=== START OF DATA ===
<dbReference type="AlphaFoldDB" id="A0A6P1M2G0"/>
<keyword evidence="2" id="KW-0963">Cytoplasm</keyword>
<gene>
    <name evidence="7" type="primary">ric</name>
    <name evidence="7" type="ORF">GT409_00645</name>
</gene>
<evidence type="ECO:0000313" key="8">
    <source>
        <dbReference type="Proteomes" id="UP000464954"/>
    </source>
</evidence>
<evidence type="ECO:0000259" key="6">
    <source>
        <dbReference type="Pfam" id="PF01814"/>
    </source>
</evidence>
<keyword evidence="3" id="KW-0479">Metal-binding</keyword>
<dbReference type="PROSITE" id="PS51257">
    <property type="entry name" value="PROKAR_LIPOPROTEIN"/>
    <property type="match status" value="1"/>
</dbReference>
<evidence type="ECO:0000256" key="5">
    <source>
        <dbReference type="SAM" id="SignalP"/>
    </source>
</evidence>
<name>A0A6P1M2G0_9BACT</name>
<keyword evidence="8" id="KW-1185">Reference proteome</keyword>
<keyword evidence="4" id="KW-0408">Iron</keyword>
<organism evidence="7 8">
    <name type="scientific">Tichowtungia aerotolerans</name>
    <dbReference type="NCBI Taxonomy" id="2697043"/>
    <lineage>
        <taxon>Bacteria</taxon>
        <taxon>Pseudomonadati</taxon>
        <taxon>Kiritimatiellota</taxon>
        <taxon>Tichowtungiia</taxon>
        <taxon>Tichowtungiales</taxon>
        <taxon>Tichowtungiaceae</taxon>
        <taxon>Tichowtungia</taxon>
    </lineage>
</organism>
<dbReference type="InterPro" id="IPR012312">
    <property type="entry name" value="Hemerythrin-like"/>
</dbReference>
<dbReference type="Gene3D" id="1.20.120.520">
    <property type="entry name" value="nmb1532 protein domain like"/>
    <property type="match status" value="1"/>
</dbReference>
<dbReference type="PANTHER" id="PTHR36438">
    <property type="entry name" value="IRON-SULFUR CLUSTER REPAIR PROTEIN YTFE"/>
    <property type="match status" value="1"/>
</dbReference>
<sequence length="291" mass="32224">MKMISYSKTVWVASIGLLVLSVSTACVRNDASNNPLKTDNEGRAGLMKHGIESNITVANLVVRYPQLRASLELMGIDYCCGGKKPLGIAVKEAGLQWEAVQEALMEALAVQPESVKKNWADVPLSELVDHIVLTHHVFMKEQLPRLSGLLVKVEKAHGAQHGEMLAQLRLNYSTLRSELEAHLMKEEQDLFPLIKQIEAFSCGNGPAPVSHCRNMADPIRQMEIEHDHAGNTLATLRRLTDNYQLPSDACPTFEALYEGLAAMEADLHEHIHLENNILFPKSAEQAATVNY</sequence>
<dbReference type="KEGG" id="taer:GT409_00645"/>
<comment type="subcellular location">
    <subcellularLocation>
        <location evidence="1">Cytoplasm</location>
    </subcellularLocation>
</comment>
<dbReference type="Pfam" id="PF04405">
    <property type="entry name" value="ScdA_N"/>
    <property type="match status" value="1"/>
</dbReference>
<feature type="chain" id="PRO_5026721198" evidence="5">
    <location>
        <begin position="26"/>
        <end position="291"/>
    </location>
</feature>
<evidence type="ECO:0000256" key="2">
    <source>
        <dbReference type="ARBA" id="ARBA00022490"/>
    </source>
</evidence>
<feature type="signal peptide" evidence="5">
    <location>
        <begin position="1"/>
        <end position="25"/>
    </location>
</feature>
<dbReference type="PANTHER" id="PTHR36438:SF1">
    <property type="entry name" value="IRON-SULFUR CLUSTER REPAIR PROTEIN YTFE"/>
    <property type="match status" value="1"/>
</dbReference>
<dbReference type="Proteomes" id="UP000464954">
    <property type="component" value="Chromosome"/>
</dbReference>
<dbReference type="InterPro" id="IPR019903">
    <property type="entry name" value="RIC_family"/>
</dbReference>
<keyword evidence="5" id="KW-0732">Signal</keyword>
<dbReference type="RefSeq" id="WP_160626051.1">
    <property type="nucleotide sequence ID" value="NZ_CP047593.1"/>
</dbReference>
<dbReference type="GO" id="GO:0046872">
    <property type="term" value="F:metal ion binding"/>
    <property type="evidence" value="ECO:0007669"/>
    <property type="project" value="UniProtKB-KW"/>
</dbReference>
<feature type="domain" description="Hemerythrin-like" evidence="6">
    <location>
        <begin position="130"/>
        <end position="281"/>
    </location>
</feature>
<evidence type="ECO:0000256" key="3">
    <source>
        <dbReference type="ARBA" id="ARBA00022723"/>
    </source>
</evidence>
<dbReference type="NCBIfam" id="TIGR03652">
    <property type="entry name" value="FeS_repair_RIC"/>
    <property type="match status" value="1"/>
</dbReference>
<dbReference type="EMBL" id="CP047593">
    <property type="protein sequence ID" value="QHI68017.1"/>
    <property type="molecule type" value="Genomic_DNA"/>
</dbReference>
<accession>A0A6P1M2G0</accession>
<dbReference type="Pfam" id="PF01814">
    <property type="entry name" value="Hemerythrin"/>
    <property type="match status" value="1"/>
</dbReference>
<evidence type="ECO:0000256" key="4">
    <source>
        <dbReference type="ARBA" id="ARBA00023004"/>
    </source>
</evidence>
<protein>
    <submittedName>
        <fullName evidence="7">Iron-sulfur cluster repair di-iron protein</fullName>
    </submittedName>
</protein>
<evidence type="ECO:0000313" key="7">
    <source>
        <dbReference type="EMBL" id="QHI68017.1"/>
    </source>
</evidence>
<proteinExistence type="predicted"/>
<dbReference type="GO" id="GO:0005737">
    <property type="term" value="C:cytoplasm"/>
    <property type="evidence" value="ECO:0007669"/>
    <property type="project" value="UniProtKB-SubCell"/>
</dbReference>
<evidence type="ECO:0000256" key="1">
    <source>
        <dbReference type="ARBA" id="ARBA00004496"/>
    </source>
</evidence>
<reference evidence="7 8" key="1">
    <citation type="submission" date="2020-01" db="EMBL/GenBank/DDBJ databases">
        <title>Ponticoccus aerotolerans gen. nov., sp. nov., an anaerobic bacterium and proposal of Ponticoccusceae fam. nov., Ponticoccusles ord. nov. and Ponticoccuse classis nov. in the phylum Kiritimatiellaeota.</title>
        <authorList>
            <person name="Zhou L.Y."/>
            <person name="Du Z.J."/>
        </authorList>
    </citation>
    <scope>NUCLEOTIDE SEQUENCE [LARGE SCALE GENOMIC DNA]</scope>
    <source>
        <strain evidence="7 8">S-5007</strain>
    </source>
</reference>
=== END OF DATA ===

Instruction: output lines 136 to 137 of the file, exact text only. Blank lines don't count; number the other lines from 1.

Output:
    <source>
        <dbReference type="EMBL" id="QHI68017.1"/>